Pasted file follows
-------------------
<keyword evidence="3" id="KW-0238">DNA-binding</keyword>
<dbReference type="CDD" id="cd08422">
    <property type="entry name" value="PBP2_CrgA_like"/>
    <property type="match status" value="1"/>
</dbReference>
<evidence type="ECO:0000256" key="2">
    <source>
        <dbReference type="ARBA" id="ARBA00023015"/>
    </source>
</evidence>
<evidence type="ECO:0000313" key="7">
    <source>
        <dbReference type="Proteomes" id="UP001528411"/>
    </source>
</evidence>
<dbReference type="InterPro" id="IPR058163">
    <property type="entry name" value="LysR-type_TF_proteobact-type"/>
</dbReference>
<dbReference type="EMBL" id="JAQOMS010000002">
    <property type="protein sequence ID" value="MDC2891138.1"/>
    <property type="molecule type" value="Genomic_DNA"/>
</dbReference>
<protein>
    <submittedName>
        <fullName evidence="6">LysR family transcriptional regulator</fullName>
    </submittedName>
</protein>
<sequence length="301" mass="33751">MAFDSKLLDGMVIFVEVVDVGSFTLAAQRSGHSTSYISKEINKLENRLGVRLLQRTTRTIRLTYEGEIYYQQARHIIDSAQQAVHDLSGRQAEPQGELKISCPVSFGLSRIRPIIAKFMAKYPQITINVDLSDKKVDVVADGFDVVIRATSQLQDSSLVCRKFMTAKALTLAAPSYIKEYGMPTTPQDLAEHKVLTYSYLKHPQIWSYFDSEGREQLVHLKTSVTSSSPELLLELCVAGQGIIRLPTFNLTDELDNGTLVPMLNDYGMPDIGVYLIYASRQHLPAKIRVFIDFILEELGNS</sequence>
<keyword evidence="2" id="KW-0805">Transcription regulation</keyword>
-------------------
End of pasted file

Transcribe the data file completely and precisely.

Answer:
<keyword evidence="3" id="KW-0238">DNA-binding</keyword>
<dbReference type="CDD" id="cd08422">
    <property type="entry name" value="PBP2_CrgA_like"/>
    <property type="match status" value="1"/>
</dbReference>
<evidence type="ECO:0000256" key="2">
    <source>
        <dbReference type="ARBA" id="ARBA00023015"/>
    </source>
</evidence>
<evidence type="ECO:0000313" key="7">
    <source>
        <dbReference type="Proteomes" id="UP001528411"/>
    </source>
</evidence>
<dbReference type="InterPro" id="IPR058163">
    <property type="entry name" value="LysR-type_TF_proteobact-type"/>
</dbReference>
<dbReference type="EMBL" id="JAQOMS010000002">
    <property type="protein sequence ID" value="MDC2891138.1"/>
    <property type="molecule type" value="Genomic_DNA"/>
</dbReference>
<protein>
    <submittedName>
        <fullName evidence="6">LysR family transcriptional regulator</fullName>
    </submittedName>
</protein>
<sequence length="301" mass="33751">MAFDSKLLDGMVIFVEVVDVGSFTLAAQRSGHSTSYISKEINKLENRLGVRLLQRTTRTIRLTYEGEIYYQQARHIIDSAQQAVHDLSGRQAEPQGELKISCPVSFGLSRIRPIIAKFMAKYPQITINVDLSDKKVDVVADGFDVVIRATSQLQDSSLVCRKFMTAKALTLAAPSYIKEYGMPTTPQDLAEHKVLTYSYLKHPQIWSYFDSEGREQLVHLKTSVTSSSPELLLELCVAGQGIIRLPTFNLTDELDNGTLVPMLNDYGMPDIGVYLIYASRQHLPAKIRVFIDFILEELGNS</sequence>
<keyword evidence="2" id="KW-0805">Transcription regulation</keyword>